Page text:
Although Germany’s coalition government rarely agreed on an issue as much as on the legalization of cannabis, top German politicians are behind schedule in its implementation. Lawyer Peter Homberg sheds light on the reasons and desired changes to the law.
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Federal Council’s Opinion on the CanG Draft Legislation and its Consequences: On September 29, 2023, the Federal Council provided its initial feedback on the federal government’s plans to legalize cannabis. The draft of the new Cannabis Act (“CanG”) proposes removing cannabis from the Narcotics Act. It would permit adults to possess up to 25 grams and allow private cultivation of up to three plants. Collective non-commercial cultivation is to be enabled through cultivation associations, which would also oversee the controlled distribution of cannabis.
While the Federal Council has called for revisions in some areas, they did not entirely reject the proposal, despite opposition from some state representatives and critics. The council did not support the requirement that the CanG needs their consent. Designating the CanG as merely an objectionable law means the Federal Council couldn’t independently block the legislative initiative.
The council’s critiques mainly concern the regulatory and enforcement tasks of the states. They demand these be structured in a way that doesn’t increase staff and financial needs. Other areas highlighted for improvement include traffic accident prevention, closing criminal liability gaps, setting standards for securing cultivation facilities, and mandatory minimum standards for health and youth protection concepts. Especially, the regulations concerning youth protection need to be examined for practicality and feasibility.
About the Expert: Peter Homberg is a partner at the international law firm “Dentons”, Dentons European Cannabis Group, and a founding member of the European Cannabis Association. For decades, he has practiced in medical and pharmaceutical law, specializing in medicinal cannabis law since 2017.
What’s Next in the Legislative Process? The legislative process is still in its early stages. The Federal Council’s feedback has been submitted to the Bundestag (Federal Parliament). The CanG will undergo three readings there, after which the Federal Council will give its opinion again. The first reading in the Bundestag was originally scheduled for October 13, 2023, but this, as well as a committee hearing planned for October 18, 2023, was postponed.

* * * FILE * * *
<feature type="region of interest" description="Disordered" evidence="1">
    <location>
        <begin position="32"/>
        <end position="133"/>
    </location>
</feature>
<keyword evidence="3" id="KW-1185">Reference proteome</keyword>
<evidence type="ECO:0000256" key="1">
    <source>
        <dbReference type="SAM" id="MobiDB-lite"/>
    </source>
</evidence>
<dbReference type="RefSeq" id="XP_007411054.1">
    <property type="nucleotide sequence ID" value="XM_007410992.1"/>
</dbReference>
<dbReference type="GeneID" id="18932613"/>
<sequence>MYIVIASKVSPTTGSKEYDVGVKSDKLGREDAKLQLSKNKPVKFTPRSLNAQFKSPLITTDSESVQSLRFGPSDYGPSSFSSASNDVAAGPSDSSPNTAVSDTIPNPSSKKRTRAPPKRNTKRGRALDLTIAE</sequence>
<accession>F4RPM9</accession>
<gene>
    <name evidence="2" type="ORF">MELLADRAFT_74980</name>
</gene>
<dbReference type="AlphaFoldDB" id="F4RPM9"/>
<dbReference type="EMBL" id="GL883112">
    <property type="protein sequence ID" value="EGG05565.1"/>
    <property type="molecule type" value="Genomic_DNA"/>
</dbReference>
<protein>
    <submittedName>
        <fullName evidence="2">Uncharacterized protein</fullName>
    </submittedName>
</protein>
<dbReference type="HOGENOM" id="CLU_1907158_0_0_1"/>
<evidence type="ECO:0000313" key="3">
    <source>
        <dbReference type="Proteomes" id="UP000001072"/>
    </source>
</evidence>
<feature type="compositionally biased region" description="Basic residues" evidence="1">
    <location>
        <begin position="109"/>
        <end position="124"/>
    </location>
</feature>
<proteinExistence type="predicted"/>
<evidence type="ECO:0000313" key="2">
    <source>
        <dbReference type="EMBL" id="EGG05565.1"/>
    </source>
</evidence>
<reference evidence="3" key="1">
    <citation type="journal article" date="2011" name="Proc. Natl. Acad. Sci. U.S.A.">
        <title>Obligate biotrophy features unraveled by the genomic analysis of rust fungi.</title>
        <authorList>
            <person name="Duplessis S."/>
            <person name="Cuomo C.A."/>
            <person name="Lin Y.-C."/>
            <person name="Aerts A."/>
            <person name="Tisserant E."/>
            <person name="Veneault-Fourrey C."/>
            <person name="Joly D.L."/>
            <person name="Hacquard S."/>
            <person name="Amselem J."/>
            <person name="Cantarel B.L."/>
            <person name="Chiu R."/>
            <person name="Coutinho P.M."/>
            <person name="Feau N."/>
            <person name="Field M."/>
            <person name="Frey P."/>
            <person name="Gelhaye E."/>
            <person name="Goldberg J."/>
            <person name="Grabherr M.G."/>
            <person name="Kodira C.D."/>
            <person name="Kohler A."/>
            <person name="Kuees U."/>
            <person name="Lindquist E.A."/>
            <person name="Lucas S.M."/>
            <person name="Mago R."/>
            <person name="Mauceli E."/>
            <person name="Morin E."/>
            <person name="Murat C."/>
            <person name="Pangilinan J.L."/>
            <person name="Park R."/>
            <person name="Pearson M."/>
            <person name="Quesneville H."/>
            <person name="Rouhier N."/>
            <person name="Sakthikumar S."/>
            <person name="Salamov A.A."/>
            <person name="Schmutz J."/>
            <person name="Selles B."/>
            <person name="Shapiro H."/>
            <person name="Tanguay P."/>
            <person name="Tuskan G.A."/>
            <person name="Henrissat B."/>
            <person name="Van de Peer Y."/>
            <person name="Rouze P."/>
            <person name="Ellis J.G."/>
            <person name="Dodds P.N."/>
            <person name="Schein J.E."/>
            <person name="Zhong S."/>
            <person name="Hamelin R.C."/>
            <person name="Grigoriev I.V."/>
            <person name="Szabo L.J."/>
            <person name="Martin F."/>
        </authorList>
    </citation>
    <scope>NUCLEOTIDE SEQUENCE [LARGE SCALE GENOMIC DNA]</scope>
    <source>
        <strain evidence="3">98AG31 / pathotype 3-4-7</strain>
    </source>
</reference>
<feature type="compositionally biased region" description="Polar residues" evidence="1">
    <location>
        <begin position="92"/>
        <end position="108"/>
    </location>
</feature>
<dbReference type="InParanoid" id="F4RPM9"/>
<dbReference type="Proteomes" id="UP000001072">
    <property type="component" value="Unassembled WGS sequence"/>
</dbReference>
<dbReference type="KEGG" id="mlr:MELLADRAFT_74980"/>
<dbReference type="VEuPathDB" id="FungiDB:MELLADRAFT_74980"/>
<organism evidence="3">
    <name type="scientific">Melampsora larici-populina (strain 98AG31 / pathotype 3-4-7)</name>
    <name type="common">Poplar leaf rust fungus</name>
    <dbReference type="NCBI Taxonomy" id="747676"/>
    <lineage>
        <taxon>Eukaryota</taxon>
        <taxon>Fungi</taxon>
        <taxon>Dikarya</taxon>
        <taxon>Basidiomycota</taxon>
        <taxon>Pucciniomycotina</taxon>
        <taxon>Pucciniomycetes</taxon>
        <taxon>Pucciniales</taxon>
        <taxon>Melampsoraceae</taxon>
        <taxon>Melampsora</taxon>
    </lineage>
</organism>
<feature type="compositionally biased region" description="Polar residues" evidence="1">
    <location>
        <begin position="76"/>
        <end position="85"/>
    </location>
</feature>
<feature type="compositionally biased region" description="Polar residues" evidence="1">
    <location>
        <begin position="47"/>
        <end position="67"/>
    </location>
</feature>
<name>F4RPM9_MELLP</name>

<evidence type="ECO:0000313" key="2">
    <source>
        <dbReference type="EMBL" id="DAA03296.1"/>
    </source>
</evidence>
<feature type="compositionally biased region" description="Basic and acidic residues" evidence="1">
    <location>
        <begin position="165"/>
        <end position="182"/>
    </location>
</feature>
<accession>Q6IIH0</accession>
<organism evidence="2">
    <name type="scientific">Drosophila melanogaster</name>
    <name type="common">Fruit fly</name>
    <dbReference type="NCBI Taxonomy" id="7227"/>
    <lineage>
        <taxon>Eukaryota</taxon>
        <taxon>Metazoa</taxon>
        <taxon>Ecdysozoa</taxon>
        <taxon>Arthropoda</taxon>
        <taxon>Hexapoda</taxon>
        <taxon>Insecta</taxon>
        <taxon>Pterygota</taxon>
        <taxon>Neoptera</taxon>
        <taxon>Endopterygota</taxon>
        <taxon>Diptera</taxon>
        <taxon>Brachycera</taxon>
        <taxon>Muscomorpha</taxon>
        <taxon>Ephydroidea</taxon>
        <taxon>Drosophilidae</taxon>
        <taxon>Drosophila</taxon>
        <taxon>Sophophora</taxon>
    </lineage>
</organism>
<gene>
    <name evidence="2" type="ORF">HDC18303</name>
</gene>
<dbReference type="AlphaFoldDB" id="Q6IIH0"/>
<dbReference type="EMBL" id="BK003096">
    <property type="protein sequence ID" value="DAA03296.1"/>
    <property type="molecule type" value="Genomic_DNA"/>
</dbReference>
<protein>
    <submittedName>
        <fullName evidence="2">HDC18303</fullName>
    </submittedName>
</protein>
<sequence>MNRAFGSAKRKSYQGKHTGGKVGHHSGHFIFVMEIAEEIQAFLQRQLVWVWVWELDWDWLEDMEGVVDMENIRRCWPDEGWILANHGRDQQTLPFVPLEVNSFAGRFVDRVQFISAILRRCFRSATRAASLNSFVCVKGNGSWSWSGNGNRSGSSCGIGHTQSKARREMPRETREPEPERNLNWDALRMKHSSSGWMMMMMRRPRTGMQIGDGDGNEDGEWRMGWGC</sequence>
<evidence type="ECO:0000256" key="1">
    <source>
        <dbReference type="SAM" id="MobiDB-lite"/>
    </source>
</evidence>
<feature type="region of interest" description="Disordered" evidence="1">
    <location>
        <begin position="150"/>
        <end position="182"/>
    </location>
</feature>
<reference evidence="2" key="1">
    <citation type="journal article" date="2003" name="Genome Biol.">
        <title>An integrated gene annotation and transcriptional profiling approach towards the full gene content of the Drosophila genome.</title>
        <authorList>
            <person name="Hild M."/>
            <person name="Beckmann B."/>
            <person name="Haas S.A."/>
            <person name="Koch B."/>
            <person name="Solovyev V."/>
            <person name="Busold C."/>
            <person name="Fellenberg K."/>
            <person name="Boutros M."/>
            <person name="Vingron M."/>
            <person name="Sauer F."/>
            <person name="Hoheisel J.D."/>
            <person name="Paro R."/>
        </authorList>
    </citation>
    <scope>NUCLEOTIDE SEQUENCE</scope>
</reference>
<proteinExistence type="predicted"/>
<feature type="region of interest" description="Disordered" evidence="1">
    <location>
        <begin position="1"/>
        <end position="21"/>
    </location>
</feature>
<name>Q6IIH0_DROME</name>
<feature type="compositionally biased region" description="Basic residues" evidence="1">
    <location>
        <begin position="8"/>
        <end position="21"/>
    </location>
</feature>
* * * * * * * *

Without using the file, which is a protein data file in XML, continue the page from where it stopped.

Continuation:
Why Was the First Reading in the Bundestag Postponed? Recent developments in the Israel/Palestine conflict necessitated swift changes to the previously planned session sequence. Due to a governmental statement by the Chancellor followed by a debate, the topic of cannabis legalization was temporarily set aside. The legalization issue was likely chosen for postponement because it divides political parties, especially considering the counter-motion by the Union faction, and there was a desire to avoid heated debates amidst current global political events.
Is the Implementation of the CanG by January 1, 2024 Still Feasible? The revised schedule is: first reading in the Bundestag in week 42, a committee hearing on health on November 6, 2023, and the second and third readings on November 16, 2023. In theory, the legalization could still be achieved by the start of 2024, but any further delays make this less likely. It’s important to note that the Federal Council will subsequently have several weeks to provide feedback and could potentially raise objections, which would significantly delay the entire process.